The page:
In an effort to combat the rampant sex trafficking that authorities say has historically accompanied the Super Bowl, a multi-agency task force arrested 85 people during the week leading up to Sunday’s game in New Orleans. Those arrests represented just “the tip of the iceberg” of a growing problem, State Police Superintendent Col. Mike Edmonson said at a news conference…Operation Innocence Lost, carried out by the New Orleans Police Department, State Police, FBI and Department of Homeland Security…netted arrests on charges of human trafficking, prostitution, pandering, narcotics and weapons charges, authorities said. Fifty-three people were arrested in the New Orleans area, while 32 were nabbed in the Baton Rouge area…Authorities booked at least two men on charges of sex trafficking and rescued five women who were allegedly brought to prostitute in New Orleans against their will. Two were trafficked from Oklahoma; two were brought from Georgia, [said Capt. Doug Cain, a State Police spokesman]…Details on the fifth victim’s story were scarce because she was 17 years old, so she is considered a minor by federal authorities…four other children were rescued in the operation, police said, however they were not themselves being sexually exploited. Two of the children, ages 10 and 11, were found by New Orleans police officers and state troopers during a sting operation. The children were waiting in a car outside a New Orleans location where their mother was prostituting, Edmonson said. “The looks in those kids’ eyes was so sad…They thought this was normal.” The children are now in custody of the state Department of Children and Family Services…The other two children were rescued from a similar situation in Baton Rouge…The FBI will continue to provide services for the victims…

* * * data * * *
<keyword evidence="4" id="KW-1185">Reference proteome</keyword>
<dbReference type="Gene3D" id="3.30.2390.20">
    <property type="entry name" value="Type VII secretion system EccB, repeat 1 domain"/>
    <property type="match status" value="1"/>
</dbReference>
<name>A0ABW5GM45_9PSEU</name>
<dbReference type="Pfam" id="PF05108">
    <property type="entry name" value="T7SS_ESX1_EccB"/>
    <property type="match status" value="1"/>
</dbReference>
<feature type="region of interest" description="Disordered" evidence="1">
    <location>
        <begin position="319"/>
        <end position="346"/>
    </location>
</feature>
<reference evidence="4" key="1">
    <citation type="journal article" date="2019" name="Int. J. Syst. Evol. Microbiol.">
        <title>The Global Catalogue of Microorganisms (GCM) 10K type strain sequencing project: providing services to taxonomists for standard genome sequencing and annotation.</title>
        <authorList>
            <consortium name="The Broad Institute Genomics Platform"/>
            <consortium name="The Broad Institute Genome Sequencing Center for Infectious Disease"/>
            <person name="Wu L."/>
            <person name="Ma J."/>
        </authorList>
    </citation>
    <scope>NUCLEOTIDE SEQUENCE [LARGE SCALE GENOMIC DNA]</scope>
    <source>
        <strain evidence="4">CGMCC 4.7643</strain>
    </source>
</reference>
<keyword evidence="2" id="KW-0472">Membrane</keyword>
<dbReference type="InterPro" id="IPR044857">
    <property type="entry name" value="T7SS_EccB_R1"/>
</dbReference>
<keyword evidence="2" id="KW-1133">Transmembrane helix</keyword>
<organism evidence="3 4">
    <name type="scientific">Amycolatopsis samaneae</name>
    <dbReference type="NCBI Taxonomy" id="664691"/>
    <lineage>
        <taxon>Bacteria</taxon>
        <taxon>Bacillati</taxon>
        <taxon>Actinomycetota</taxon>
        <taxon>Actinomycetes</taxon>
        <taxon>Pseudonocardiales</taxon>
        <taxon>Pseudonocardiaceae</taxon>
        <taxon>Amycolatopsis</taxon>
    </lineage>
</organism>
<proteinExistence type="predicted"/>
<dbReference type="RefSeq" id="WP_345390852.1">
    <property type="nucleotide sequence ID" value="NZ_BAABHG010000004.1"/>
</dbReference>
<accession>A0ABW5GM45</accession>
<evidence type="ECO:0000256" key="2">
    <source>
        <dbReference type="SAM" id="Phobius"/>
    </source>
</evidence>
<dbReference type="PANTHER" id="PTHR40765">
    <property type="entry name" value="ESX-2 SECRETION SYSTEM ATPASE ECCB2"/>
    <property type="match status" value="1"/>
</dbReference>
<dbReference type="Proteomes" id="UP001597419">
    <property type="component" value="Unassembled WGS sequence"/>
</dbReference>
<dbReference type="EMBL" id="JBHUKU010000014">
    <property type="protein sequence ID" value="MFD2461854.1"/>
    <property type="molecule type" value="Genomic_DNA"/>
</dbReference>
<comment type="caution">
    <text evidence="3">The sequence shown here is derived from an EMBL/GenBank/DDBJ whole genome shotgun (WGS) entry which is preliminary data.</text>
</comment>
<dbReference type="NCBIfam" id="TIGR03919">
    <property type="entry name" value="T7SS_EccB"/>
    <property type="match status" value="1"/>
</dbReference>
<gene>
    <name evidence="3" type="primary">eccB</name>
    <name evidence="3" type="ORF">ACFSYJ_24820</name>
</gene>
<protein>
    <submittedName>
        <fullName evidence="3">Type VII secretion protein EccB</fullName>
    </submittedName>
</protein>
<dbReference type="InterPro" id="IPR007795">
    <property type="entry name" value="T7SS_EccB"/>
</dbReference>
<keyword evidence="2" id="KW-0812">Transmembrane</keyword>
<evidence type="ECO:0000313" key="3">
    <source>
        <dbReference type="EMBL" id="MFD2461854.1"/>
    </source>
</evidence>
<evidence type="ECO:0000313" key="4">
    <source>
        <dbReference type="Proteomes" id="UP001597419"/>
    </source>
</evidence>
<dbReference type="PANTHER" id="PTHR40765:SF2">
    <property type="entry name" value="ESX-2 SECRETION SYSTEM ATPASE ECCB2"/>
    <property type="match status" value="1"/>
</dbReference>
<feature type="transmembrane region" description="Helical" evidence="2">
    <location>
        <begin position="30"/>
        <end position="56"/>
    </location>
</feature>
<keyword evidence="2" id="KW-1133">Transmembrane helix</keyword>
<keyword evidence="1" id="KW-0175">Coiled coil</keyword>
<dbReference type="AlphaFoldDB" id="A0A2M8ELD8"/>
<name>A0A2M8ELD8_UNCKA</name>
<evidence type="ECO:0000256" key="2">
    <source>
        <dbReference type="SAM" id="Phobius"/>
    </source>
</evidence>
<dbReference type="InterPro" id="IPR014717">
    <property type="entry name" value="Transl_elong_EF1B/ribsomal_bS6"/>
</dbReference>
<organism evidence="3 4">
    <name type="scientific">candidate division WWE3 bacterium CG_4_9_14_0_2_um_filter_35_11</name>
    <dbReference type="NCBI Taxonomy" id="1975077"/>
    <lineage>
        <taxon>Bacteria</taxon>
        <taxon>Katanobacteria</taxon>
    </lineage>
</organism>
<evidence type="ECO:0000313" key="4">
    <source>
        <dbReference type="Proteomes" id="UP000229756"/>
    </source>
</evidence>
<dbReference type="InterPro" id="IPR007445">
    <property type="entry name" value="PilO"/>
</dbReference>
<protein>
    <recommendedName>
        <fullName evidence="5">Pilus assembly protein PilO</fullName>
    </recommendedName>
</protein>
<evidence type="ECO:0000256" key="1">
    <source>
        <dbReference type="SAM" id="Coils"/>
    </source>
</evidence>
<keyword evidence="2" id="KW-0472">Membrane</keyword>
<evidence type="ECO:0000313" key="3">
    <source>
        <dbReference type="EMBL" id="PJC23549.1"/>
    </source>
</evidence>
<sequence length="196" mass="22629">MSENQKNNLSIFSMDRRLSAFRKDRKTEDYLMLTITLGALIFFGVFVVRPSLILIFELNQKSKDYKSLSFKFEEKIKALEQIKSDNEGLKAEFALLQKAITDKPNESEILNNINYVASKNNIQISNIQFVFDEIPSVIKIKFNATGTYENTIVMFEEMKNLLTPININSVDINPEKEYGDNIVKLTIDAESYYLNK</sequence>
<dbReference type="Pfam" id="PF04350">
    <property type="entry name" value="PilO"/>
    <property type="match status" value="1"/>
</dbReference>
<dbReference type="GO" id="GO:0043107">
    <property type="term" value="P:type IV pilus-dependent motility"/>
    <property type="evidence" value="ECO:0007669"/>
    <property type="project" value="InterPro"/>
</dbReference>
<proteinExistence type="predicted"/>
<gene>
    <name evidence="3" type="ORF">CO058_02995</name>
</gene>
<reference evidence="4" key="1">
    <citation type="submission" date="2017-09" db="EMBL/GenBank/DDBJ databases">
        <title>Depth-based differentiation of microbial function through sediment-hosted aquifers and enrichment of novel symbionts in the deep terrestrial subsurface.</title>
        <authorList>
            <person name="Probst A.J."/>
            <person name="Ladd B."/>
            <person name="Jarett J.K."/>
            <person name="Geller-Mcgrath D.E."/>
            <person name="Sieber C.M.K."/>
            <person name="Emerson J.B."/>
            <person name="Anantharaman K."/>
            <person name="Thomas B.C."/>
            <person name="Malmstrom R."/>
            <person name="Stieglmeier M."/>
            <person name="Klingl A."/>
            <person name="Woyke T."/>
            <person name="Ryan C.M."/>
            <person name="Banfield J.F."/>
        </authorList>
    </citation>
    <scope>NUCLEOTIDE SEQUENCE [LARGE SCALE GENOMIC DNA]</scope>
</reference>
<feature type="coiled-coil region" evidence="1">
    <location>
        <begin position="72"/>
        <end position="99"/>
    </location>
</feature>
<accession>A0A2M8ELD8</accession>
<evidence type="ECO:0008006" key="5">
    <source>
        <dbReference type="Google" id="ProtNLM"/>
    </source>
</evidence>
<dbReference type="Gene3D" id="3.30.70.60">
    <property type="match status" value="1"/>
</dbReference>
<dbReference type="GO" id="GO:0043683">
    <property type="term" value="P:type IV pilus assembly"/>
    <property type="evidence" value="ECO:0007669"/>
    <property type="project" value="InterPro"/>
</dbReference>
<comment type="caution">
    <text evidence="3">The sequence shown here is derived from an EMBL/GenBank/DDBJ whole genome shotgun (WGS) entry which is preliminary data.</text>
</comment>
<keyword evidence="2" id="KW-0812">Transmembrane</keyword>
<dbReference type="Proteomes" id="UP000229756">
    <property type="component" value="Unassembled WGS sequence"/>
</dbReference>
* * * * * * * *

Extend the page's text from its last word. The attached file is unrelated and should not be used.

Okay, let’s get this translated. First, note the implication that all 85 arrests were both Super Bowl and prostitution-related; in fact only 53 were in New Orleans, and only seven of that 53 were for anything to do with prostitution. The total number of “traffickers” arrested? Two, and you can bet that means they were either drivers or boyfriends of those five “rescued” (in other words, arrested and jailed) women. Note that “trafficked” from Oklahoma or Georgia actually means the arrested women had drivers’ licenses from those states; they could have been living in New Orleans for up to a year rather than being recently trucked in like produce. The most troubling detail is the state abduction of the children, who will now be condemned to the nightmare of “child protective services” (possibly forever) because “authorities” disapprove of their mothers’ work. If those women are “victims” as claimed, how can they justify aggravating that victimization by stealing their children? But they don’t want us to think about that; to paraphrase Edmonson, “The filth coming out of these cop’ mouths is so disgusting…They really think persecuting people for consensual behavior is normal.”
Still, it’s good to see this ugly annual drama beginning to fade; next year we can probably expect it to be smaller still, and for there to be an even larger number of critics. The next Super Bowl is to be held in East Rutherford, New Jersey, and this autumn I plan to start encouraging New York City-area sex worker rights organizations (of which there are several) to make pre-emptive strikes on the mythology by calling press conferences and presenting reports (of which there are many), thus demonstrating once and for all that “Super Bowl sex trafficking” is nothing but a perverse masturbatory fantasy and an excuse for devoting extra money and manpower to the War on Whores.